Michelle Kolls is a midwife specializing in early family building for families with psychological vulnerabilities and/or social challenges. She has been working in this field for 20 years and was a part of establishing the specialized antenatal care at Rigshospitalet in Denmark.
For the last four years she has been head of the Family Outplacement Clinic at Amager Hvidovre Hospital and is a well-known specialist, participating in all kinds of clinical and structural development within the health- and welfare systems.
Thea Sundrehagen is a doctoral research fellow at the Centre for Child and Adolescent Mental Health, East and South in Norway. She has an MA degree in clinical and health psychology from Eötvös Loránd University, an MSc in clinical mental health sciences from University College in London, and a BSc in psychology from Durham University.
She is passionate about early intervention and prevention of mental health problems in vulnerable groups and stages of life. Her Ph.D project centers on the effectiveness of Mamma Mia, a universal, web-based intervention which aims to prevent perinatal depression and promote subjective well-being during pregnancy and after childbirth.
Kari Slinning is head of section for Infant and toddlers mental health at the Centre for Child and Adolescent Mental Health, Eastern and Southern Norway. Slinning holds a doctoral degree in clinical child psychology. She has many years of clinical work with young children and families and her research has focused on developmental effects of fetal drug exposure and parental mental health related to pregnancy and birth, including maternal depression.
Slinning is involved in the evaluation and/or implementation of assessment methods and interventions such as the Alarm Distress Baby Scale (ADBB), Ages & Stages Questionnaire (ASQ), the Newborn Behavioral Observation system (NBO), Circle of Security- Virginia family model (COS-VF), Attachment Biobehavioral Catchup (ABC) and Mamma Mia.
Nina Thomsen is a child psychologist at the unit for Child health care in Stockholm, Sweden. She is passionate about interventions to strengthen children’s access to committed caregivers and coparenting. Nina also develops materials for Save the children to promote mental health of children and works clinically with parents-to-be and young children and their parents.
Sesselja Gudmundsdottir, PNP, M.Sc, RN, is the Director of Well-Child Care at the Development Centre for Primary Healthcare in Iceland (DCPHI). She is also the Teaching Director at the DCPHI for a one year specialised clinical programme in Primary Healthcare offered in partnership with the University of Akureyri for Registered Nurses.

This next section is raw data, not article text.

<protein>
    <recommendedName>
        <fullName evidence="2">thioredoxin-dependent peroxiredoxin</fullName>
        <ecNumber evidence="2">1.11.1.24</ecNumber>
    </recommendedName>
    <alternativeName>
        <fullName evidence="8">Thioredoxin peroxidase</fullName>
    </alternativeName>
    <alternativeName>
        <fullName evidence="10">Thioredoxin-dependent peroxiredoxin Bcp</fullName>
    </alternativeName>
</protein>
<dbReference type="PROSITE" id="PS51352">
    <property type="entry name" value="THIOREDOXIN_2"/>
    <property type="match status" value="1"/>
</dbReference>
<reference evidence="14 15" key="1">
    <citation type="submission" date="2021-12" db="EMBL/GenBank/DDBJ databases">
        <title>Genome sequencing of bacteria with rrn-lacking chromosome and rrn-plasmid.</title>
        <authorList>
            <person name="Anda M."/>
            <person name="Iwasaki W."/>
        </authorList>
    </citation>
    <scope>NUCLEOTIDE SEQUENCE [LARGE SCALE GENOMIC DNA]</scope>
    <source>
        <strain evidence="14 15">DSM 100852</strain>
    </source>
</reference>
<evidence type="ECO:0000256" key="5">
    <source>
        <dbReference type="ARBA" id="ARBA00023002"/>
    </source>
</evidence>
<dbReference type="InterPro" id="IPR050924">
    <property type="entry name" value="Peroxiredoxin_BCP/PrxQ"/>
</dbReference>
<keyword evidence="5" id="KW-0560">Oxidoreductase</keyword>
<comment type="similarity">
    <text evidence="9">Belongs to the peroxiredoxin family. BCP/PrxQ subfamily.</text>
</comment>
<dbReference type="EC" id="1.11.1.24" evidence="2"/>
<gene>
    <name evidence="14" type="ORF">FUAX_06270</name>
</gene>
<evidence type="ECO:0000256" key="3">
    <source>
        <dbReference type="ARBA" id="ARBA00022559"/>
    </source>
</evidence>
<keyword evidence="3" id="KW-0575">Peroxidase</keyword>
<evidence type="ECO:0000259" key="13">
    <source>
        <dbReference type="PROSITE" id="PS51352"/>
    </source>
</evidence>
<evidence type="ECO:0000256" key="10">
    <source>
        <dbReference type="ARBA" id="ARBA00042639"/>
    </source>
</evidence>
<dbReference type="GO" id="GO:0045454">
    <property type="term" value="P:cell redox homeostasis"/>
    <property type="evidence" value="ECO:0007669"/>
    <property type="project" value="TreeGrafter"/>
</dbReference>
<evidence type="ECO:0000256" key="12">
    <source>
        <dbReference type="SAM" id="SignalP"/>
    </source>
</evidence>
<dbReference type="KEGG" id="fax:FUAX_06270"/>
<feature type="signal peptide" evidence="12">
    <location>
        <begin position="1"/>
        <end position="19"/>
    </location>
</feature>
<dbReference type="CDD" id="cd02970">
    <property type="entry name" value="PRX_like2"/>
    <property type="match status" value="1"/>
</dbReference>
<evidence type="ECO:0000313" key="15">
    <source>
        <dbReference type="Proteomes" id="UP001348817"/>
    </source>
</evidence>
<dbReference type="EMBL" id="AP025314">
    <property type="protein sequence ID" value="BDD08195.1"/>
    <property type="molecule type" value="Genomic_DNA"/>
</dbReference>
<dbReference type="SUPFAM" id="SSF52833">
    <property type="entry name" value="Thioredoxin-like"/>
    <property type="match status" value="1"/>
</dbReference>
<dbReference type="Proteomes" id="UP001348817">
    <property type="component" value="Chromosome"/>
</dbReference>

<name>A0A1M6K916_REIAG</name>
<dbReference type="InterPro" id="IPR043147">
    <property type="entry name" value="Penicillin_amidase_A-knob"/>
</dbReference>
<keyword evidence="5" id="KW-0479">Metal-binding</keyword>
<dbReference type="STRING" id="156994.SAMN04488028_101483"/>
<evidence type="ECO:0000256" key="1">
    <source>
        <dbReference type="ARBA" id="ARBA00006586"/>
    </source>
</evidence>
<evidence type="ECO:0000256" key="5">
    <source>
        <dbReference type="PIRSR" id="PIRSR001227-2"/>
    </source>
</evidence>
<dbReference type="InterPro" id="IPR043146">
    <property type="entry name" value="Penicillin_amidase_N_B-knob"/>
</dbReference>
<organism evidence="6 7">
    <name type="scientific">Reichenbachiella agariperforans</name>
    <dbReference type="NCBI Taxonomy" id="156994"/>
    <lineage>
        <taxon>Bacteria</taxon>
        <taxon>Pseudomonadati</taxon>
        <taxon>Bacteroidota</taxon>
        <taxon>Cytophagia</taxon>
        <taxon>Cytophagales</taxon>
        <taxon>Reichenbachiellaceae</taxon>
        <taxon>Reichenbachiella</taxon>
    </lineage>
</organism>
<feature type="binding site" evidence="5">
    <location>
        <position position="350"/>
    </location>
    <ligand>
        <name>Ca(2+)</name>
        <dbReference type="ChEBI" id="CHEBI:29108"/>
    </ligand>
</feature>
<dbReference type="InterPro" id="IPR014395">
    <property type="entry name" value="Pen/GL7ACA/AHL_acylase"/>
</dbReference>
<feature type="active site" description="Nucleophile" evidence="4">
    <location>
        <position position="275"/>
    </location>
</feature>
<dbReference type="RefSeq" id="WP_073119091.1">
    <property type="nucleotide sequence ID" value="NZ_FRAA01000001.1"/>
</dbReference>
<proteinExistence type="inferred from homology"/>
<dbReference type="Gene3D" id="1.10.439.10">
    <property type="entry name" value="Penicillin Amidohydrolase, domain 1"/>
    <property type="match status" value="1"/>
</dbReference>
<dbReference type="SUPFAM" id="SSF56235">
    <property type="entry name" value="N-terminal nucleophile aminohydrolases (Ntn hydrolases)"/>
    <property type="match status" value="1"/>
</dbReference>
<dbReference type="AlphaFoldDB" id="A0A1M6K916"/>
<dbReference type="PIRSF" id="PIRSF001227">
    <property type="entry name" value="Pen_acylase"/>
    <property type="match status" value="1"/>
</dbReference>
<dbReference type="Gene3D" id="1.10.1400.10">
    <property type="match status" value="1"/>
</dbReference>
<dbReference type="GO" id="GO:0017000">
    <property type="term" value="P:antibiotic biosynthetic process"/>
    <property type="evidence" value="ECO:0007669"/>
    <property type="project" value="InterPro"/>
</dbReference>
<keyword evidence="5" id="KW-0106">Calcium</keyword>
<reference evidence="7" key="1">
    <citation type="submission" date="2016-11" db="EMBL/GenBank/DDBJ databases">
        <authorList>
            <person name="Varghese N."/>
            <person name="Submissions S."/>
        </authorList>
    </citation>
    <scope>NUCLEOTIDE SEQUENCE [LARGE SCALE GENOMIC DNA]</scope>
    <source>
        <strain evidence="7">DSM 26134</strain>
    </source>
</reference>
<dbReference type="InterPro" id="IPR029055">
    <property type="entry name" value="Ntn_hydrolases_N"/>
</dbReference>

Sesselja is a Pediatric Nurse Practitioner from Columbia University and has been working in pediatric care for the past 36 years, and as the head of Well-Child Care at DCPHI for 17 years. She leads the development of the National Guidelines for Well-Child Care in Iceland which are published byr DCPHI in collaboration with the Directorate of Health. She is also a member of the directing group for Heilsuvera, an Icelandic website/web portal regarding health, which is run by the Directorate of Health, the Primary Care of the Capital Area and the National University Hospital of Iceland.
Ulla Korpilahti has an MSc degree in preventive nursing science and undertaking a PhD in public health at the University of Turku in Finland. She has worked for nearly 20 years as a public health nurse in maternity and child health services and sexual and reproductive health services. Since 2013, she has worked as a Development Manager in Finnish Institute for Health and Welfare (THL) where she specializes in health and safety promotion.
She coordinates violence prevention against children under 18 years at the national level (Non-Violent Childhoods – Action Plan for the Prevention of Violence against Children 2020–2025) that was launched in 2019 as well as actions for the prevention of unintentional injuries among children and young people aged 0-24 years (Safely at All Ages: Programme for the Prevention of Home and Leisure Injuries 2021–2030) launched in 2020.